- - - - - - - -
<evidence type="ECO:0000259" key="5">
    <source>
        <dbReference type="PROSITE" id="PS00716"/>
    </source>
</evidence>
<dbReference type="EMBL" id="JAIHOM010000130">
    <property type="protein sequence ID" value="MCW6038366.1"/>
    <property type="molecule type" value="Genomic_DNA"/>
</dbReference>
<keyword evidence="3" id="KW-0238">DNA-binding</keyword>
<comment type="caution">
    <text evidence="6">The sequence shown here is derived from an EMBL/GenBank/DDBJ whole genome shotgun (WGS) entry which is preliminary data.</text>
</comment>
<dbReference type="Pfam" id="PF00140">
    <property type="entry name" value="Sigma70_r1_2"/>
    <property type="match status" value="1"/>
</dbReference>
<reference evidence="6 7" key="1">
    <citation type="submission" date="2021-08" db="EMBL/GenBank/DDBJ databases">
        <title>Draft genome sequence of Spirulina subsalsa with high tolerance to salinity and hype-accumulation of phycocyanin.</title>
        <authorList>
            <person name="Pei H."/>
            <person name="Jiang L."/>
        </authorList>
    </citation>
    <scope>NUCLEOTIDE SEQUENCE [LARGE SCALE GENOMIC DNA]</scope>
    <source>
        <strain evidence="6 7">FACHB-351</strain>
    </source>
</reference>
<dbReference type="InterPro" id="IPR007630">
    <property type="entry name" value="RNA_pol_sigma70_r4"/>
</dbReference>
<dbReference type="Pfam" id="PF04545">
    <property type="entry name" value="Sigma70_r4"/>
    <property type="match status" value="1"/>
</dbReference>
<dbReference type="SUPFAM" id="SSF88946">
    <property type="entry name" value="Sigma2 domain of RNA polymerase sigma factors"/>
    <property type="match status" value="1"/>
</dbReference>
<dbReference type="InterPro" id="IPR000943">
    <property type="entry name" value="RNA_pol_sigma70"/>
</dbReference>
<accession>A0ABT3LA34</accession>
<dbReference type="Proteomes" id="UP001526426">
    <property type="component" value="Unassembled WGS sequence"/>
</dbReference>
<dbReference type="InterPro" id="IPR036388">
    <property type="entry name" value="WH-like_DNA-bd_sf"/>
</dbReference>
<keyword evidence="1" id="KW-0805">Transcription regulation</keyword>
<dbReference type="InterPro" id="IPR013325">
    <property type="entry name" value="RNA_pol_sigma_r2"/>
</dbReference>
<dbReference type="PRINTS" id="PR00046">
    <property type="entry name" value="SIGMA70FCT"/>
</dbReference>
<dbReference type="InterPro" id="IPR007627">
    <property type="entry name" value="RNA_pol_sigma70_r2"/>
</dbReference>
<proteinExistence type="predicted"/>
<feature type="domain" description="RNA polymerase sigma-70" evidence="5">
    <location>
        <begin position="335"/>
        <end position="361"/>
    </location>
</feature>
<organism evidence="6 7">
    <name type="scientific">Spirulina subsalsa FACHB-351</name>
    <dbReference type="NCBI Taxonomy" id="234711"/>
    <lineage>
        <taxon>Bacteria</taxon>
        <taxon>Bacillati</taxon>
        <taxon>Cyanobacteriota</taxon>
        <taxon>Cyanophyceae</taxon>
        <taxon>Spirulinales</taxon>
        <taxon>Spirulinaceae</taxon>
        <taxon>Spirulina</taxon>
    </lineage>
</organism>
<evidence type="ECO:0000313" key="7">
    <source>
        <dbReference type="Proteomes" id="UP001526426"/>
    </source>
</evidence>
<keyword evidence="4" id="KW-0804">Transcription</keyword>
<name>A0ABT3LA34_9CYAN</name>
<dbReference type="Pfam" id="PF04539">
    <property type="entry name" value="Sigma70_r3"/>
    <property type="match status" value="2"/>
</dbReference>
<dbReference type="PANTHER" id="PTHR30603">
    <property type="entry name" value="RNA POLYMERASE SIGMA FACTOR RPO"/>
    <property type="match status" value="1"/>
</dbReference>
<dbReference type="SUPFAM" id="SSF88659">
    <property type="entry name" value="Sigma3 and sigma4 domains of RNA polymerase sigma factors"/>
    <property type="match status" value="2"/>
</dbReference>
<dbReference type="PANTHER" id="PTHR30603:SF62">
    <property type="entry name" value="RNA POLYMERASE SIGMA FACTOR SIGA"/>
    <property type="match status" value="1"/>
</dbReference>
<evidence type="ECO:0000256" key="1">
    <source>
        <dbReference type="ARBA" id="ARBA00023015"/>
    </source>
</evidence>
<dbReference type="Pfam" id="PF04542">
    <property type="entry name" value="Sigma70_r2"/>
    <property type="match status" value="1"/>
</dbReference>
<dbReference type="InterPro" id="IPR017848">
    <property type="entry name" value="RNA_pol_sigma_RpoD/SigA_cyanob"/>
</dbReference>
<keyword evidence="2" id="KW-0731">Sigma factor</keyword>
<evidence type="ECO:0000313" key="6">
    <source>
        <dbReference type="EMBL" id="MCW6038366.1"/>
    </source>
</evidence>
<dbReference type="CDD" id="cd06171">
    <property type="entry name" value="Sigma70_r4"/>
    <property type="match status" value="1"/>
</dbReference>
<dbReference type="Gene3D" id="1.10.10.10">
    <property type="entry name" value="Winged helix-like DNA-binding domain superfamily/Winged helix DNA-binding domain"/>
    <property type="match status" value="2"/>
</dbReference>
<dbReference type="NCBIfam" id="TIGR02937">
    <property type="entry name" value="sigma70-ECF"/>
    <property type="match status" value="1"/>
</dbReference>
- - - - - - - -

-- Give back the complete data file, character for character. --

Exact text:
<evidence type="ECO:0000259" key="5">
    <source>
        <dbReference type="PROSITE" id="PS00716"/>
    </source>
</evidence>
<dbReference type="EMBL" id="JAIHOM010000130">
    <property type="protein sequence ID" value="MCW6038366.1"/>
    <property type="molecule type" value="Genomic_DNA"/>
</dbReference>
<keyword evidence="3" id="KW-0238">DNA-binding</keyword>
<comment type="caution">
    <text evidence="6">The sequence shown here is derived from an EMBL/GenBank/DDBJ whole genome shotgun (WGS) entry which is preliminary data.</text>
</comment>
<dbReference type="Pfam" id="PF00140">
    <property type="entry name" value="Sigma70_r1_2"/>
    <property type="match status" value="1"/>
</dbReference>
<reference evidence="6 7" key="1">
    <citation type="submission" date="2021-08" db="EMBL/GenBank/DDBJ databases">
        <title>Draft genome sequence of Spirulina subsalsa with high tolerance to salinity and hype-accumulation of phycocyanin.</title>
        <authorList>
            <person name="Pei H."/>
            <person name="Jiang L."/>
        </authorList>
    </citation>
    <scope>NUCLEOTIDE SEQUENCE [LARGE SCALE GENOMIC DNA]</scope>
    <source>
        <strain evidence="6 7">FACHB-351</strain>
    </source>
</reference>
<dbReference type="InterPro" id="IPR007630">
    <property type="entry name" value="RNA_pol_sigma70_r4"/>
</dbReference>
<dbReference type="Pfam" id="PF04545">
    <property type="entry name" value="Sigma70_r4"/>
    <property type="match status" value="1"/>
</dbReference>
<dbReference type="SUPFAM" id="SSF88946">
    <property type="entry name" value="Sigma2 domain of RNA polymerase sigma factors"/>
    <property type="match status" value="1"/>
</dbReference>
<dbReference type="InterPro" id="IPR000943">
    <property type="entry name" value="RNA_pol_sigma70"/>
</dbReference>
<accession>A0ABT3LA34</accession>
<dbReference type="Proteomes" id="UP001526426">
    <property type="component" value="Unassembled WGS sequence"/>
</dbReference>
<dbReference type="InterPro" id="IPR036388">
    <property type="entry name" value="WH-like_DNA-bd_sf"/>
</dbReference>
<keyword evidence="1" id="KW-0805">Transcription regulation</keyword>
<dbReference type="InterPro" id="IPR013325">
    <property type="entry name" value="RNA_pol_sigma_r2"/>
</dbReference>
<dbReference type="PRINTS" id="PR00046">
    <property type="entry name" value="SIGMA70FCT"/>
</dbReference>
<dbReference type="InterPro" id="IPR007627">
    <property type="entry name" value="RNA_pol_sigma70_r2"/>
</dbReference>
<proteinExistence type="predicted"/>
<feature type="domain" description="RNA polymerase sigma-70" evidence="5">
    <location>
        <begin position="335"/>
        <end position="361"/>
    </location>
</feature>
<organism evidence="6 7">
    <name type="scientific">Spirulina subsalsa FACHB-351</name>
    <dbReference type="NCBI Taxonomy" id="234711"/>
    <lineage>
        <taxon>Bacteria</taxon>
        <taxon>Bacillati</taxon>
        <taxon>Cyanobacteriota</taxon>
        <taxon>Cyanophyceae</taxon>
        <taxon>Spirulinales</taxon>
        <taxon>Spirulinaceae</taxon>
        <taxon>Spirulina</taxon>
    </lineage>
</organism>
<evidence type="ECO:0000313" key="7">
    <source>
        <dbReference type="Proteomes" id="UP001526426"/>
    </source>
</evidence>
<keyword evidence="4" id="KW-0804">Transcription</keyword>
<name>A0ABT3LA34_9CYAN</name>
<dbReference type="Pfam" id="PF04539">
    <property type="entry name" value="Sigma70_r3"/>
    <property type="match status" value="2"/>
</dbReference>
<dbReference type="PANTHER" id="PTHR30603">
    <property type="entry name" value="RNA POLYMERASE SIGMA FACTOR RPO"/>
    <property type="match status" value="1"/>
</dbReference>
<dbReference type="SUPFAM" id="SSF88659">
    <property type="entry name" value="Sigma3 and sigma4 domains of RNA polymerase sigma factors"/>
    <property type="match status" value="2"/>
</dbReference>
<dbReference type="PANTHER" id="PTHR30603:SF62">
    <property type="entry name" value="RNA POLYMERASE SIGMA FACTOR SIGA"/>
    <property type="match status" value="1"/>
</dbReference>
<evidence type="ECO:0000256" key="1">
    <source>
        <dbReference type="ARBA" id="ARBA00023015"/>
    </source>
</evidence>
<dbReference type="Pfam" id="PF04542">
    <property type="entry name" value="Sigma70_r2"/>
    <property type="match status" value="1"/>
</dbReference>
<dbReference type="InterPro" id="IPR017848">
    <property type="entry name" value="RNA_pol_sigma_RpoD/SigA_cyanob"/>
</dbReference>
<keyword evidence="2" id="KW-0731">Sigma factor</keyword>
<evidence type="ECO:0000313" key="6">
    <source>
        <dbReference type="EMBL" id="MCW6038366.1"/>
    </source>
</evidence>
<dbReference type="CDD" id="cd06171">
    <property type="entry name" value="Sigma70_r4"/>
    <property type="match status" value="1"/>
</dbReference>
<dbReference type="Gene3D" id="1.10.10.10">
    <property type="entry name" value="Winged helix-like DNA-binding domain superfamily/Winged helix DNA-binding domain"/>
    <property type="match status" value="2"/>
</dbReference>
<dbReference type="NCBIfam" id="TIGR02937">
    <property type="entry name" value="sigma70-ECF"/>
    <property type="match status" value="1"/>
</dbReference>